leaving you to marry her farmer husband
and finish the raising of their twin daughters.
This was the story you told me
as we walked to the general store
under leaves dripping from a summer shower
as the door of day swung closed behind us.
You introduced me to the storekeeper.
A tall woman who, like you, wore an apron.
The store smelled of flour. And, when she opened a jar
on the counter, of licorice, which she called anise.
You bought sugar and a box of tea, which you paid for
from a small cloth purse that held no bills, only change.
You let me carry the groceries home.
I felt grown up for the first time.
As darkness grew complete we sat on the porch
drinking the tea with the sugar and a bit of orange peel.
You talked to me as though I was not a child.
I imagined your life as it was and mine as it might be.
Later, as I lay in bed neither asleep nor awake,
from the barn came the rustle of an owl’s wings.
No one remembers the tune
or who’s birthday party it was
but when the music stopped mid-note
and we stopped circling the line of chairs,
I was the one forced to hard ground
because it was my turn.
It is always someone’s turn.
Each wave you face is the same
and each one different.
The same in how it looks,
the whiteness of it’s crest,
the deep cerulean of its shadow.
Different in where it breaks on the body,
one just below the knee,
the next just above,
sending an unexpected joy
of cold shock through the groin
and into the brain,
causing you to lift your weight
onto the balls of your feet,
making it feel as if you are lighter.
There is a sudden intake of air to fill lungs
which have become suddenly larger.
The web is not delicate to the spider
who, like the roustabout in a circus,
hauls on heavy hawsers of course rope
constantly taking up the slack of life,
tying the loose ends to the most secure anchors available,
knowing that tomorrow she may be starting all over again.
Perfect love has a breath of poetry
And fervour childish and simple
In a little lacquered box
This box, opened hardly at all,
Was the symbol of who loved her
And how she came to die in forlornness.
Dear owner of the yellow Cape Cod.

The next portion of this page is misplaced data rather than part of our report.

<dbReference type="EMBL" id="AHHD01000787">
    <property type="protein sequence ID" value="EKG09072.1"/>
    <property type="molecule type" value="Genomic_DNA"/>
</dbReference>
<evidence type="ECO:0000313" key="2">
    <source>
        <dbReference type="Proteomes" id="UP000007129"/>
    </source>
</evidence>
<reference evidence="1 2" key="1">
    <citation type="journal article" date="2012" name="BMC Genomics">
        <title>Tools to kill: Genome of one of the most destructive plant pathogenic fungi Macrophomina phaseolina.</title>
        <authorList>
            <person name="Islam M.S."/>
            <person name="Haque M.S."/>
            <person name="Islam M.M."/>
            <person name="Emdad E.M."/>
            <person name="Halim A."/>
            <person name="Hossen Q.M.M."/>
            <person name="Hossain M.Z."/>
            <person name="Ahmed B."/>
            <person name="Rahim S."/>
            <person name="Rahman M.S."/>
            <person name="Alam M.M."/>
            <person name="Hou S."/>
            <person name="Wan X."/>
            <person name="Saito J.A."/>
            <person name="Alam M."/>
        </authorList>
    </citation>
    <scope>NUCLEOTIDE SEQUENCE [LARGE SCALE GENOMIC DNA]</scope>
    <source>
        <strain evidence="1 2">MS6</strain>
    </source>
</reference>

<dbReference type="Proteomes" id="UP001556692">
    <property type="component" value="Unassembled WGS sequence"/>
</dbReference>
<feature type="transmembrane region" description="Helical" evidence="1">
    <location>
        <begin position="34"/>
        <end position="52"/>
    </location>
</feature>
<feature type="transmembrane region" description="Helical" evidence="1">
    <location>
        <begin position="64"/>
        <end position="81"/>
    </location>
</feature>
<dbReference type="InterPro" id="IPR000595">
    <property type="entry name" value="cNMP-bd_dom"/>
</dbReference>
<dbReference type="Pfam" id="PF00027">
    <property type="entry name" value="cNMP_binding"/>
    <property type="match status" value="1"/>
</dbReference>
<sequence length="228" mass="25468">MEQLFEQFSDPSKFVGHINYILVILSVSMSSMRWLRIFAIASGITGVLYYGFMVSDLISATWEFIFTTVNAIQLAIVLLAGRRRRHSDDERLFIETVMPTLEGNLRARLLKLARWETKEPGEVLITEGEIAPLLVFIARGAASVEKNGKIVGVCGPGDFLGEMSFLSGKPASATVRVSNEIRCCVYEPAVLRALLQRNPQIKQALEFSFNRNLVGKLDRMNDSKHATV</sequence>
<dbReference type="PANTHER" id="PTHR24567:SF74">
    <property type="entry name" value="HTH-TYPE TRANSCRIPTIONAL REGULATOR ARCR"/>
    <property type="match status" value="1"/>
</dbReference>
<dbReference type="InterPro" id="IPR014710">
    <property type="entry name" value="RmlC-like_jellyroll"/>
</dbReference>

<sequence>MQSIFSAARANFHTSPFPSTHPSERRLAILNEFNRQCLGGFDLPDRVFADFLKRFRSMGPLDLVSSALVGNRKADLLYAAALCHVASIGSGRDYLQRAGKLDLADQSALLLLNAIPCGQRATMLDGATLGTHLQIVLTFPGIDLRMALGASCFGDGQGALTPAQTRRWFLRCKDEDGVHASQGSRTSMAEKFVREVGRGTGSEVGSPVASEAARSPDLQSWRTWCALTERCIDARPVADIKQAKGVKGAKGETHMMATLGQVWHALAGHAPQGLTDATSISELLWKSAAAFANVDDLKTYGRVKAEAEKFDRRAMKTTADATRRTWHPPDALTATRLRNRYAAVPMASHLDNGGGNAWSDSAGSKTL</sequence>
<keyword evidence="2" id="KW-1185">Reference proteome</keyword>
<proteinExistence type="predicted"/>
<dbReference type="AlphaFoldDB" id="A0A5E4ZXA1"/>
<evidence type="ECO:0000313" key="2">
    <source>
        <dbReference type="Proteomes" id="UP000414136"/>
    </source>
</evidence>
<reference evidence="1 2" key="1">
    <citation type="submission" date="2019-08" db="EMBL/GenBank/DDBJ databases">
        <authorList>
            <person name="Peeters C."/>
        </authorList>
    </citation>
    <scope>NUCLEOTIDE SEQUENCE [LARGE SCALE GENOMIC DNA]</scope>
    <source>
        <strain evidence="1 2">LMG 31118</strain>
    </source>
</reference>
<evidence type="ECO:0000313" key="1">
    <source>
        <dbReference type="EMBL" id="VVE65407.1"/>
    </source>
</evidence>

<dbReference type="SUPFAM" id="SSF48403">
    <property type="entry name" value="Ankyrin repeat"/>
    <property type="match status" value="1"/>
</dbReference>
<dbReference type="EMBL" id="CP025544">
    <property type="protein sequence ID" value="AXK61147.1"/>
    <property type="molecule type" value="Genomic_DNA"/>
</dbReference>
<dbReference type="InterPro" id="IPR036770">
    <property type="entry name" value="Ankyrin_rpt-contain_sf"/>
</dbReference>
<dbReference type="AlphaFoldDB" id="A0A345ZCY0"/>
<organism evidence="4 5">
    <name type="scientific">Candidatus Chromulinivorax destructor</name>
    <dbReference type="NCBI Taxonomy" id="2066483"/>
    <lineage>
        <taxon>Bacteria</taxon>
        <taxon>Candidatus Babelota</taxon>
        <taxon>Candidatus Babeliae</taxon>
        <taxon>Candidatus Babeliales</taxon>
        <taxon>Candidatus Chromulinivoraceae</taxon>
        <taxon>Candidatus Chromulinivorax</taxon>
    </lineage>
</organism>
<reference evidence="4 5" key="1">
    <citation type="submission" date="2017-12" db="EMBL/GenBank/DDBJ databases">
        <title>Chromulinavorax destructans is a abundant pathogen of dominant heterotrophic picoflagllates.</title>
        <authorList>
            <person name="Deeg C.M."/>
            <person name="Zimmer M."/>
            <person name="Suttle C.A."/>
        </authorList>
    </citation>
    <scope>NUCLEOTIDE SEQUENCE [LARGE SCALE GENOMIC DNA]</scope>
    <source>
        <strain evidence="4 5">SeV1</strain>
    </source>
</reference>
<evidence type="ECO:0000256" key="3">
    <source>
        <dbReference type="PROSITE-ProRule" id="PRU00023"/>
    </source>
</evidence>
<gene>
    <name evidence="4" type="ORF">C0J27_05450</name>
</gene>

I am truly sorry
for running over your cat.
I thought about stopping
to pick him up
so your kids wouldn’t find him
but kids need to know
sadness in their lives
and the realities of life and death.
Besides, it would have made me late for work
and you’d have had no way to know
what had happened to him.
I will tell you
that he did not suffer,
that he felt no pain,
and that the last thing he did feel
was a sense of great surprise, as you can tell
from the expression frozen forever on his face.
The light in the room is old and light,
that is to say it is old and does not lay heavy
on the unpolished wood of oak floors
in the house of your last surviving aunt.
Yes, since you ask, light can be old,
which means it has been slowed
by its passage through yellowed curtains
and the heavy traffic of dust motes.
It carries with it a certain smell,
traces of mold, ozone and electricity.
You may also detect ammonia in the air
from too many cats that are gone now.
She will offer you something to drink,
tea most likely, and perhaps a bite to eat.
You will say no, explaining to her
that you had lunch on the road.
You will ask how she has been doing.
She will complain but minimize any real trouble,
not wanting you to think it might be time
to think about a nursing home.
She stays away from doctors, she says,
because they just want what little money you have.
She asks how you are, wants to know
if you are still married to, “what was her name”?
You tell her, “No. That was a long time ago.
The kids have grown . All moved away”.
She sighs, shrugs her thin shoulders
at how time has gotten away.
You agree. And now you have to tell her
why it is that you came. Why you drove
these three hundred miles when it’s been
fifteen years since you last came to see her.
It always begins with the letter E,
which is so large on the eye chart
that I should be able to read it in the mountains
from the floor of the valley below.
The F and the P on the second line
are just a little smaller,
still not much of a challenge.
By the third line
myopia begins to take its toll
and I wonder, perhaps out loud,
if T O Z isn’t a word.
Line four, I’m sure,
contains a reference
to the Los Angeles Police Department.
At least, I am certain about the L and the D.
The next line is a guess at best,
the first letter being a C an O or a G.
There’s no way to tell which.
Below that are what appear to be several lines
that were written by an unknown Russian poet.
This I can tell from the sadness
of the few letters that I am able to read.